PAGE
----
Researchers from MIT and the Beth Israel Deaconess Medical Center have begun clinical trials of a new type of brain cancer therapy. The experimental form of radiation therapy is called boron neutron capture therapy, or BNCT.
BNCT has shown promising results in the ongoing FDA-approved Phase I clinical trials. To date, 11 patients suffering from glioblastoma multiforme, a highly malignant form of brain tumor, or brain metastases from melanoma, a malignant form of skin cancer that can spread to other parts of the body including the brain, have been given BNCT. Five patients with metastatic melanoma have also been given BNCT in a Phase I trial.
"The promise of BNCT is the selective irradiation of tumor cells in a way that is not achievable using current forms of conventional radiation," said Dr. Paul M. Busse, one of the principal investigators of the BNCT project and director of the clinical aspects of the research. "So far, our expectations have been met with respect to the scientific goals of the clinical trials, and two patients with melanoma have had complete regression of this disease -- a very encouraging beginning." He is associate chairman of the Joint Center for Radiation Therapy and an assistant professor at Harvard Medical School.
The research team has been directed by MIT Professor of nuclear engineering Otto K. Harling and Dr. Robert G. Zamenhof, a radiological physicist at Beth Israel and associate professor of radiology at Harvard Medical School.
If BNCT proves successful in controlling highly malignant brain tumors and peripheral melanoma in the future, it could be applicable to many other types of cancer which are at present not easily controlled by conventional therapeutic techniques.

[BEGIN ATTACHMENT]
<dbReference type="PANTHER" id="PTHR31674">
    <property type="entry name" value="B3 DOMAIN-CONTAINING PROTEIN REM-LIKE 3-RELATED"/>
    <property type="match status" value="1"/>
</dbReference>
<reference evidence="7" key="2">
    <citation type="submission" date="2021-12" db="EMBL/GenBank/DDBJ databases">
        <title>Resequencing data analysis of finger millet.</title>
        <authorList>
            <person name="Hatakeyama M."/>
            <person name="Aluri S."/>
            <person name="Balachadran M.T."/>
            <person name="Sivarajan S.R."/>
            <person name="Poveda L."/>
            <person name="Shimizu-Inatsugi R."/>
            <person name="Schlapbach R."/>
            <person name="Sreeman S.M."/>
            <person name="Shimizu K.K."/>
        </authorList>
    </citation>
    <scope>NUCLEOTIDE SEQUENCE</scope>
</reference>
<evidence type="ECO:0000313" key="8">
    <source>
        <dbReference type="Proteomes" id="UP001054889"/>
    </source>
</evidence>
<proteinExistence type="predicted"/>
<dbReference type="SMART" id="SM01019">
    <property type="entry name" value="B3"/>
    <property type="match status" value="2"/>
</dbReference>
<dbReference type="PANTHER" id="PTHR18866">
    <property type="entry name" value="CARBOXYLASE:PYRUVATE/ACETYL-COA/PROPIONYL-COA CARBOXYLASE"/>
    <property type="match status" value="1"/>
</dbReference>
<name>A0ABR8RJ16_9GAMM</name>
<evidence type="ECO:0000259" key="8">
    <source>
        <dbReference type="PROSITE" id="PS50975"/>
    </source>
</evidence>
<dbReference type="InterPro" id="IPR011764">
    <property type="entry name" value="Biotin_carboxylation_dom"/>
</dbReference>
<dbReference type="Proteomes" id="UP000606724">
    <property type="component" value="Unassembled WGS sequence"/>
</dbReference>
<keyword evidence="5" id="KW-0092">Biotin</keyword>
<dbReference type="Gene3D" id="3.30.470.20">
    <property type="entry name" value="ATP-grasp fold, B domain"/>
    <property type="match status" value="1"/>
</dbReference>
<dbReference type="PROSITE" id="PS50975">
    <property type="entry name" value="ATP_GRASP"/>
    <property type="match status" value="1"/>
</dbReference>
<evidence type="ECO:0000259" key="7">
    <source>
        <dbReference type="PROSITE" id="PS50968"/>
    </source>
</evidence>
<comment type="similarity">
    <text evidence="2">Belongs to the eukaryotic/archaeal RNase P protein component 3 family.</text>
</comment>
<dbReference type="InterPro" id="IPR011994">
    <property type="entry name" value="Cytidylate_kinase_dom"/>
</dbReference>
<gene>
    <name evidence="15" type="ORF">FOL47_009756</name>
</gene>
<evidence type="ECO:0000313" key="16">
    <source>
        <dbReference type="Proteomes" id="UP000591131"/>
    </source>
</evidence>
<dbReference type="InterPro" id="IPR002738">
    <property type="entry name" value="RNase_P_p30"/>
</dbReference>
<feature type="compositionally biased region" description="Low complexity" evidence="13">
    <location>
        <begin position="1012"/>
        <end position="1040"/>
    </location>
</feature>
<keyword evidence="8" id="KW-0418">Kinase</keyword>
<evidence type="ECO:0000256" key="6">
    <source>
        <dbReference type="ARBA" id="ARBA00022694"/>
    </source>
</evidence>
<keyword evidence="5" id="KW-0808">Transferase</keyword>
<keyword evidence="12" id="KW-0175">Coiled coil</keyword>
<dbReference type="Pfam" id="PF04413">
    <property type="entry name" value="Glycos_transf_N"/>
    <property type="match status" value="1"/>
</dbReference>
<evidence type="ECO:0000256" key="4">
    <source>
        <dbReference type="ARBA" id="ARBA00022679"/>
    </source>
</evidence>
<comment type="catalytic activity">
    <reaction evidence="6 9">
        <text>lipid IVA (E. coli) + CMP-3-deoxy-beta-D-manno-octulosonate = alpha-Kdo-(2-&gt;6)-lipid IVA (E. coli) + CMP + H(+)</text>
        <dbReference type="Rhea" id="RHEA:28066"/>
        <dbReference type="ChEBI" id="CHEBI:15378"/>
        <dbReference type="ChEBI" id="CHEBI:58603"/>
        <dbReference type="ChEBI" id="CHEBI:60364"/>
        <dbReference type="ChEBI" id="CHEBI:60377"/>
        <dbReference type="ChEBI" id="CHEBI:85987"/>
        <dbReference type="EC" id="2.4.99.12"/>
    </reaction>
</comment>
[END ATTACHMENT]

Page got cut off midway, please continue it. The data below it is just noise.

THE BNCT PROTOCOL
Patients are first infused intravenously with a special drug which is tagged with a nonradioactive isotope called boron-10. The boron-10-tagged drug concentrates preferentially in tumor cells, where it lies in wait. The patients are then exposed to a specially designed beam of "epithermal neutrons" at the MIT research reactor in Cambridge.
When the beam is turned on, it passes through a "collimator" in the ceiling of the medical irradiation room and then through the patient's scalp and skull into the brain. When the brain is exposed to the epithermal neutrons, the boron-10 atoms absorb, or capture, the neutrons that pass close by. Once they have captured a neutron, the boron-10 atoms become unstable and immediately release highly energetic subatomic particles called alpha particles, which travel only short distances.
The success of BNCT relies on both the ability of the boron-10 atoms in the tumor cells to capture neutrons and the alpha particles' brief, precise and hopefully deadly targeting of the tumor cells' nuclei -- the most critical structures within the tumor cells. Because of the alpha particles' very short range, researchers expect that if the particles start their flight inside a tumor cell, they will mostly damage the tumor cell and not the normal brain cells nearby.
Before a judgement can be made regarding the efficacy of BNCT for brain tumors, the Phase I study must be completed so the maximum possible safe level of radiation can be established. This is because in BNCT, as in conventional forms of radiotherapy, the best therapeutic results are obtained when the patient is irradiated at a dose which is close to the tolerance level for their healthy tissue. However, even at lower radiation doses that have so far been delivered, tumor responses have been observed.
An interdisciplinary team of scientists and engineers from Harvard and MIT and previously Tufts-New England Medical Center devoted years of intense research effort to develop this experimental therapy to the stage where these clinical trials could be initiated. All three principal investigators work closely together to coordinate the clinical trials as well as ongoing research in various aspects of neutron capture therapy.
A version of this article appeared in MIT Tech Talk on February 11, 1998.